My second year students at The Univerisity of the West of England are currently preparing for their presentations. I am hoping that their confidence will grow as they break through some pain barriers. Don't be shy - let people see who you are and what you do. Here are some hot tips for artists and creative people who are going to talk about their work:

Artist presentations at The Open West, Gloucester Cathedral, 2011

Artist presentations at The Open West, Gloucester Cathedral, 2011

 

A guide to delivering a presentation about yourself and your work

My second year students at The Univerisity of the West of England are currently preparing for their presentations. I am hoping that their confidence will grow as they break through some pain barriers. Don't be shy - let people see who you are and what you do. Here are some hot tips for artists and creative people who are going to talk about their work:

 

1. Get the content right for the audience - make sure that you show some empathy and vary the content according to the people you are addressing. Who are you talking to? It could be anything from a Women's Institute meeting to curators and professionals at a local Arts Centre.

 

2. Choose the right style for the size of audience
Up to 8 people – choose an informal style alongside your visual aids, e.g. sitting at a table. Establish relationships immediately. Engage with each individual.


Between 9 and 30 – choose a more formal style, but you can still establish a relationship. Stand up and use plenty of visual aids.


Between 30 and 100 – you will need good presentation aids and a more formal style. It will be difficult to engage with individuals. You may need a microphone.


Over 100 – this is a theatre-style presentation. You will be on stage and probably be performing with a P.A. system. Facial gestures and body language will need to be exaggerated for effect.

 

3. Check the venue – do a last minute check on equipment, projector, laptop, microphone, P.A. system, seating arrangements. Who will introduce you? Is there a glass of water handy?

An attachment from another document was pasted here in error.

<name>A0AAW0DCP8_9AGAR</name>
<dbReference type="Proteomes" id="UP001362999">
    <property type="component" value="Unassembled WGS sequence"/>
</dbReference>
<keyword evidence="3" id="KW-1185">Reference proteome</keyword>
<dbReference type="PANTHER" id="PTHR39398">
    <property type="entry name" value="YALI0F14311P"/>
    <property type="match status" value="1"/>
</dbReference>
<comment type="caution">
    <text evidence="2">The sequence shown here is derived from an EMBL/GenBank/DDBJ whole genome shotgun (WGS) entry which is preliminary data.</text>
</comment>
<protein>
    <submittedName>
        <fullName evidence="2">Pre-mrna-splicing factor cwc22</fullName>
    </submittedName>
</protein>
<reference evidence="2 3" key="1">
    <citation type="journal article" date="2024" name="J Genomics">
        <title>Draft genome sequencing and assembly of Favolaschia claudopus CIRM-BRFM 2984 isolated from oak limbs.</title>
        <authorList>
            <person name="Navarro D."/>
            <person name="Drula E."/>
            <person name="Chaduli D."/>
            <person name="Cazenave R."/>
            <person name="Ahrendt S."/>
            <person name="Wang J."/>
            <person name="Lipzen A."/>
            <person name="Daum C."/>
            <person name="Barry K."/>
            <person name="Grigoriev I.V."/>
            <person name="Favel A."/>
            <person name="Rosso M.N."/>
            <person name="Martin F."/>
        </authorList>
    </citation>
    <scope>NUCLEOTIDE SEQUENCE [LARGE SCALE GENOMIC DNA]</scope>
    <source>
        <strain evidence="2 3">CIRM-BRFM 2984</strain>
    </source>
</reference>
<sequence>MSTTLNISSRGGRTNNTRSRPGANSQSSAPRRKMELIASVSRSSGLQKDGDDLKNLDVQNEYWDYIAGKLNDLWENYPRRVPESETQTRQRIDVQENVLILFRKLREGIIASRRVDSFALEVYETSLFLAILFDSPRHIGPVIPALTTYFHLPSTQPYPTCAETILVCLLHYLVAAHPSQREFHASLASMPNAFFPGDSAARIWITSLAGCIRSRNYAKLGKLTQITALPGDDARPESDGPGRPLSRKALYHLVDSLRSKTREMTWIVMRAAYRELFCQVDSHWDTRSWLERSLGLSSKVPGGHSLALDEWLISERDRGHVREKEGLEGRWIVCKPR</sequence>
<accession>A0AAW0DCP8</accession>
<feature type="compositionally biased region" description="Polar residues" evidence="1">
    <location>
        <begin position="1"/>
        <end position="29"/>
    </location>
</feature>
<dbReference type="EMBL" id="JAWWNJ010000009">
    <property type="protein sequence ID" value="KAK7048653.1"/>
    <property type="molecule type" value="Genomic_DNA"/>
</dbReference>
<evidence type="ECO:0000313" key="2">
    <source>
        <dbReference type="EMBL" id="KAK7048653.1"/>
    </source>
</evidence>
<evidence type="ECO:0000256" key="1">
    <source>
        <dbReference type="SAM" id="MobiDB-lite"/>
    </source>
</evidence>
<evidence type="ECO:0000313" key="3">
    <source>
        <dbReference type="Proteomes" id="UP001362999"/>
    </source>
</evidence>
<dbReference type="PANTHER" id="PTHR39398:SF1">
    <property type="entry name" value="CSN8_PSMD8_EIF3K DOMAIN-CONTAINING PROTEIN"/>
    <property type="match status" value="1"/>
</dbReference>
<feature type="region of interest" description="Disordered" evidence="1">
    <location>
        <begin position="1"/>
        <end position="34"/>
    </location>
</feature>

4. Check your appearance – make sure your appearance doesn’t distract from the presentation – clothes and hair are neat and tidy, and appropriate for the type of presentation.

 

5. Establish your presence – once you have been introduced, pause and take a deep breath. Look at the audience, make eye contact and smile.  Relax your body but stand tall.

 

6. Establish your credentials – explain why you are there and identify your background, education, knowledge and experience. Tell your audience what you are going to be talking about.

 

7. Involve your audience – get their attention early on. Try using an interesting visual aid or something unexpected. Ask a question. Say something that shows you understand their concerns or their expectations.

 

8. Let your personality show through – in a presentation, feelings carry as much, if not more, weight than facts. Show your genuine conviction, emotion or enthusiasm. This will help to overcome stage fright.

 

9. Use positive body language – stand tall but try to remain relaxed. Try not to fiddle with hair, jewellery or clothing. Use your hands for emphasis and remember to smile!

 

10. Use your voice effectively – stand tall and breathe deeply to project your voice.  Speak clearly and more slowly than usual. Speak naturally and try to avoid ‘um’ or ‘er’.

 

11. Humour – only use it to support your point, and not just for effect. Never use humour that could offend. If you make a mistake, the audience will remember how you handled it. Acknowledge a mistake and make light of it through humour.

 

12  Improvise – be prepared to make changes as you go along, depending on the mood and atmosphere. If you feel the audience is losing interest, move on to something new. Where they show real interest, develop that section further.

 

13. Add variety – vary the timing and pitch of your voice. Speed up or slow down and change the tone. Emphasise points with stronger effect. Make pauses to give your audience time to reflect.

 

14. Use audio visual aids – use quality photographs of your own work and the works that have inspired you. Make sure that you caption and credit every image in a professional manner: title, date, medium, size as standard.

 

15. Conclusion – summarise what you have been through. End on a high in tone, energy and content. Leave your audience wanting more. Always refer to your publicity material and encourage them to take something away with them.

 

16. Question time – be positive and encourage questions. Repeat the question so that everyone hears it. Admit if you don’t know the answer but promise to find out and get back to them. Defer questions you can’t deal with during your talk until later.

 

Dos and don’ts

DO:
•    Be yourself – allow your personality to show through.
•    Start and finish on time and allow time for questions.
•    Use hand outs to convey complex ideas.
•    Keep to the point.

DON’T:
•    Try to cover too much and end up rushing to fit it all in.
•    Use humour inappropriately.
•    Use too many visual aids that just repeat what you have just said.

 

© Tessa Webb

www.creativesintobusiness.com